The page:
By Congressman Markwayne Mullin
The peaceful transfer of power is a pillar of our democracy. While every transition has been peaceful and our nation has always endured, some transitions have tested our strength and resilience.
When Abraham Lincoln was elected in 1860, tensions between the North and South were at an all-time high. Ahead of his inauguration in March of 1861, seven states broke away from the Union. In the days following the inauguration, four more states seceded and ignited the Civil War.
In 1936, President Herbert Hoover and President-elect Franklin Delano Roosevelt despised each other and had many heated meetings on the effects of the Great Depression before Roosevelt took office. After a contentious election in 2000, the country went weeks without knowing the winner. Even after President George W. Bush was eventually declared the winner, the country felt deeply divided.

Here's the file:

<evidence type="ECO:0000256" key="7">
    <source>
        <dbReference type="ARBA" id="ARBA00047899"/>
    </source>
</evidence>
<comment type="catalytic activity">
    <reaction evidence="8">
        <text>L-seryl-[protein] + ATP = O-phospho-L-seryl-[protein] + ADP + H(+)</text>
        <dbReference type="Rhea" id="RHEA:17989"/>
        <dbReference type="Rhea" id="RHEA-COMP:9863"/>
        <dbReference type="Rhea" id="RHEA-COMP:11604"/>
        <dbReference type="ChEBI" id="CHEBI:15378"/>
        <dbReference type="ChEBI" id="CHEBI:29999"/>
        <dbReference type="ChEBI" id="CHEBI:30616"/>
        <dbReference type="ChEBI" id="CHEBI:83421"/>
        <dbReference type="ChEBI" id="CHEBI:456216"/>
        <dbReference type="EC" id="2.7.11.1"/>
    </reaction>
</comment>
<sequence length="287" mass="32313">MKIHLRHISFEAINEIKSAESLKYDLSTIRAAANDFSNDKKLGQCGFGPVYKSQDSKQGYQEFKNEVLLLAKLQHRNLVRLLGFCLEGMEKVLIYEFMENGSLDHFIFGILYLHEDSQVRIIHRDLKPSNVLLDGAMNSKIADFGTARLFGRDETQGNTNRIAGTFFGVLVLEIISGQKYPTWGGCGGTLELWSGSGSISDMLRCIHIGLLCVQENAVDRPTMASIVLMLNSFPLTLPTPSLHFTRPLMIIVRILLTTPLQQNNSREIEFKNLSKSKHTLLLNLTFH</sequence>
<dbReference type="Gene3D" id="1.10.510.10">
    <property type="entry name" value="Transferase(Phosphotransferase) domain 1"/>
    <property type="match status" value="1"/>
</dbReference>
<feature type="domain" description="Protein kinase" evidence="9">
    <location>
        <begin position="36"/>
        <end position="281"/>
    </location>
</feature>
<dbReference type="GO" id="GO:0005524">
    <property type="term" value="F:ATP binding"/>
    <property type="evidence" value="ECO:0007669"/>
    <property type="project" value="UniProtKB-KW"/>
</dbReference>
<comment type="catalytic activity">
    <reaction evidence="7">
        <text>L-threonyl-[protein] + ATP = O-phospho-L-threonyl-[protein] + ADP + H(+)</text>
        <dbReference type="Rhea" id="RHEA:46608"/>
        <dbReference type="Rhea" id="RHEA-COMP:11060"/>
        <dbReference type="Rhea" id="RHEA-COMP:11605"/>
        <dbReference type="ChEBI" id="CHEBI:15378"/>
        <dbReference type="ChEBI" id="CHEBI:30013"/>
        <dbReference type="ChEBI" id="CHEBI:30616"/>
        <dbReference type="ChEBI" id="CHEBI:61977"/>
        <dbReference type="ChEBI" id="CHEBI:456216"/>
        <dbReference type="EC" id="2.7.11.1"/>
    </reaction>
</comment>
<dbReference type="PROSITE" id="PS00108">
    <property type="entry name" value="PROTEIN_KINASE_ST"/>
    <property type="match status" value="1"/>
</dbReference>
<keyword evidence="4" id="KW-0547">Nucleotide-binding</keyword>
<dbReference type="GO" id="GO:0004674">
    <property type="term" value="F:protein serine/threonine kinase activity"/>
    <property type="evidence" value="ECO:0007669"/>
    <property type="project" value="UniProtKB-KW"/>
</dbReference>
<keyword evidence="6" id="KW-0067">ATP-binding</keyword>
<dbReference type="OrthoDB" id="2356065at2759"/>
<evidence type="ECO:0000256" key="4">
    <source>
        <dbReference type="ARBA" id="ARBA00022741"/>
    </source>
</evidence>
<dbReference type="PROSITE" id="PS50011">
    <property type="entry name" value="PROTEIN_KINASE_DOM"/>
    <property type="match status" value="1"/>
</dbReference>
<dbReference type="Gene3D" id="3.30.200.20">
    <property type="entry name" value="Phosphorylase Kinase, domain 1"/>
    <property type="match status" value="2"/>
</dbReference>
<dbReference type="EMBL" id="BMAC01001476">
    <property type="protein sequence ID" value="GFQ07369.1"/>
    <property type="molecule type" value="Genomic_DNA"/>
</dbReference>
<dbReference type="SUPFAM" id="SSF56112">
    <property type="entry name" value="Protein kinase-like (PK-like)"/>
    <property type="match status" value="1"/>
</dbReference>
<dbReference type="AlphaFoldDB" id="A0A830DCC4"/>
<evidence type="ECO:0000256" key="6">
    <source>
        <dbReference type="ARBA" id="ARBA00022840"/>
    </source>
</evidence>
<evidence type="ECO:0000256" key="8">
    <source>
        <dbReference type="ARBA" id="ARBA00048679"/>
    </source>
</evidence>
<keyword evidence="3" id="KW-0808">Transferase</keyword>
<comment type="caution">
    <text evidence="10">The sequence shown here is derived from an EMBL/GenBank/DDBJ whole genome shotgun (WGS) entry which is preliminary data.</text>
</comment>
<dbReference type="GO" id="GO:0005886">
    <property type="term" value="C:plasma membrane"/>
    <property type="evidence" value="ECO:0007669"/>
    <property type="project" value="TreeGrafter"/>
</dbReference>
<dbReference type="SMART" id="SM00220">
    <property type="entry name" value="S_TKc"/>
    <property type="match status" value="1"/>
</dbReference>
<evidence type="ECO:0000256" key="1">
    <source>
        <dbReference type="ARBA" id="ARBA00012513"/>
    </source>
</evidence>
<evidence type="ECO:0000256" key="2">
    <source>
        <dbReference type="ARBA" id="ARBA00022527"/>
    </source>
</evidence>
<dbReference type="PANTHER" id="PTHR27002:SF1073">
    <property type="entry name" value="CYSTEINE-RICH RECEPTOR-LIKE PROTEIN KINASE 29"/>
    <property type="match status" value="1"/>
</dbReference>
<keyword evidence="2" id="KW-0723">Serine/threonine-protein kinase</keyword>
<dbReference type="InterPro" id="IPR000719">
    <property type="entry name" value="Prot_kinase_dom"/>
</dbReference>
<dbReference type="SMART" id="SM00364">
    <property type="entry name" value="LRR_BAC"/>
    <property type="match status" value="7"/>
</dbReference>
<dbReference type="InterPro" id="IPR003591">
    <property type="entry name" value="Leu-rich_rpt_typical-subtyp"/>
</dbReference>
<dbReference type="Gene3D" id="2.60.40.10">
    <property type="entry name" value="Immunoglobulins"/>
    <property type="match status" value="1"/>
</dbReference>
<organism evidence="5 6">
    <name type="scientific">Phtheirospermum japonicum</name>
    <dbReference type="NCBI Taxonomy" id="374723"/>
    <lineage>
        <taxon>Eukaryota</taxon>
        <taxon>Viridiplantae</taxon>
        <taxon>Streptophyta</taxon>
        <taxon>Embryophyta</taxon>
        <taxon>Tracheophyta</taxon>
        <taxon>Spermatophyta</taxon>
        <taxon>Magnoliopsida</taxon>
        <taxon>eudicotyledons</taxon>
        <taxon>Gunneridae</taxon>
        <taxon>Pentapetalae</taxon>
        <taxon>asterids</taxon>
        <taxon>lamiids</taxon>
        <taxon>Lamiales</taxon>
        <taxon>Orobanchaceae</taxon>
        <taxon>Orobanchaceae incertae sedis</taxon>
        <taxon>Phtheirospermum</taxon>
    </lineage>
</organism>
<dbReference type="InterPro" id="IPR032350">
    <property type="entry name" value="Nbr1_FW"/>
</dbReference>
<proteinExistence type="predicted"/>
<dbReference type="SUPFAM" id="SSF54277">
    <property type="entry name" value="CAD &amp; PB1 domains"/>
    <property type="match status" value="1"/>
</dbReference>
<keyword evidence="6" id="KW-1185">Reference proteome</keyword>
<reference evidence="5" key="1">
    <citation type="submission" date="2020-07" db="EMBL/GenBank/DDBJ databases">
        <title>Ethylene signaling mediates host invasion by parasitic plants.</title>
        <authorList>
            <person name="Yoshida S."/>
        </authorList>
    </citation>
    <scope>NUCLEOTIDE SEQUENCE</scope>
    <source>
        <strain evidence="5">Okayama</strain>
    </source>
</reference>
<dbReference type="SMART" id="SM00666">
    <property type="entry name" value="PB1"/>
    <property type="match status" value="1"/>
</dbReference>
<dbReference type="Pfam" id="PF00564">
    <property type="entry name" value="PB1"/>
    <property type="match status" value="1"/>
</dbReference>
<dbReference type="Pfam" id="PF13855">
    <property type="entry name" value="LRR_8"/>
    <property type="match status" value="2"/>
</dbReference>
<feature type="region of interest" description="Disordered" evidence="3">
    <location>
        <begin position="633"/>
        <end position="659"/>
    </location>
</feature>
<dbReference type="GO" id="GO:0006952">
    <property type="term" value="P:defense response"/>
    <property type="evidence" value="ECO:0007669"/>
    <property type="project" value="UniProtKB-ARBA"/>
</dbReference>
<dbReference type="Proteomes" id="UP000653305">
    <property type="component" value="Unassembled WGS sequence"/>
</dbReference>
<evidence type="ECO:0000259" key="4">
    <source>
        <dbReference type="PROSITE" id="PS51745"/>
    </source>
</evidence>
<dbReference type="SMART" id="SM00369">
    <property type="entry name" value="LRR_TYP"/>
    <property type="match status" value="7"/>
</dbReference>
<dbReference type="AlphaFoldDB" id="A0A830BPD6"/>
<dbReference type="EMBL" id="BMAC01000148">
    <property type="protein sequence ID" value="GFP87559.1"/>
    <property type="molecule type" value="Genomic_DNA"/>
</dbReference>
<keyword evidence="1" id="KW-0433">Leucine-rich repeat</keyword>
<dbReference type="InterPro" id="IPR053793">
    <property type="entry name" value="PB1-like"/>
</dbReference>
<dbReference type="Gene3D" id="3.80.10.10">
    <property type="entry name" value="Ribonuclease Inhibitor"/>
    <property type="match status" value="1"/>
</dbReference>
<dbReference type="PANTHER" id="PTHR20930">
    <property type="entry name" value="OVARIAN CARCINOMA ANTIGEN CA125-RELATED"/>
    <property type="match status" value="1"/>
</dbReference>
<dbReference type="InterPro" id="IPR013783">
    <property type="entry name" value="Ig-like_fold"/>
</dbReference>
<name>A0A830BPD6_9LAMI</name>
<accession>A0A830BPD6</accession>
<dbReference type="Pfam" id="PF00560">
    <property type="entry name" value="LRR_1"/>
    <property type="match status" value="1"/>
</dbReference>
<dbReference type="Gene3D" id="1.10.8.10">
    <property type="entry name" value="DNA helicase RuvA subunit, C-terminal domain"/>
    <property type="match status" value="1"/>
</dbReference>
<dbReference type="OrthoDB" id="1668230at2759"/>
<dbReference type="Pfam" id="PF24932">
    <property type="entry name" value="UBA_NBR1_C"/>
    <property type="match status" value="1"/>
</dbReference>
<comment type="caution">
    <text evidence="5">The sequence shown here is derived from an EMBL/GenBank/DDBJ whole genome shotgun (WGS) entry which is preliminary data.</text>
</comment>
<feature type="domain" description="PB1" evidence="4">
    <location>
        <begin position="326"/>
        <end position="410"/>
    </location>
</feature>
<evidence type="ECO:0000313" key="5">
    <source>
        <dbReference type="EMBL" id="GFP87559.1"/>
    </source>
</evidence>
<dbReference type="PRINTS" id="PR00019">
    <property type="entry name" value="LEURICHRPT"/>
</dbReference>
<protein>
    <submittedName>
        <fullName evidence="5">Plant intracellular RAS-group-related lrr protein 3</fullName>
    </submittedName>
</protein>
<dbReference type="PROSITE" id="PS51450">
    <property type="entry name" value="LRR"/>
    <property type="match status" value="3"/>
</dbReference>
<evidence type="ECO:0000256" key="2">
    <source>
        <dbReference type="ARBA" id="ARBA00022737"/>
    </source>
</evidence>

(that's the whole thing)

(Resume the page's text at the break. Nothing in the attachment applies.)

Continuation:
This year’s transition has not been smooth sailing and there are many people who still have concerns about the outcome of the election. We’ve weathered rocky transitions in the past and ultimately come together and grown as a nation, but it didn’t happen overnight. It took time, hard work, and a dedication to our country. This transition is no exception. There is no challenge too great for Americans to overcome and I am confident we will band together.
Today, we transferred power to a new president. Now, we must work together to move our country forward, just as we have throughout our history.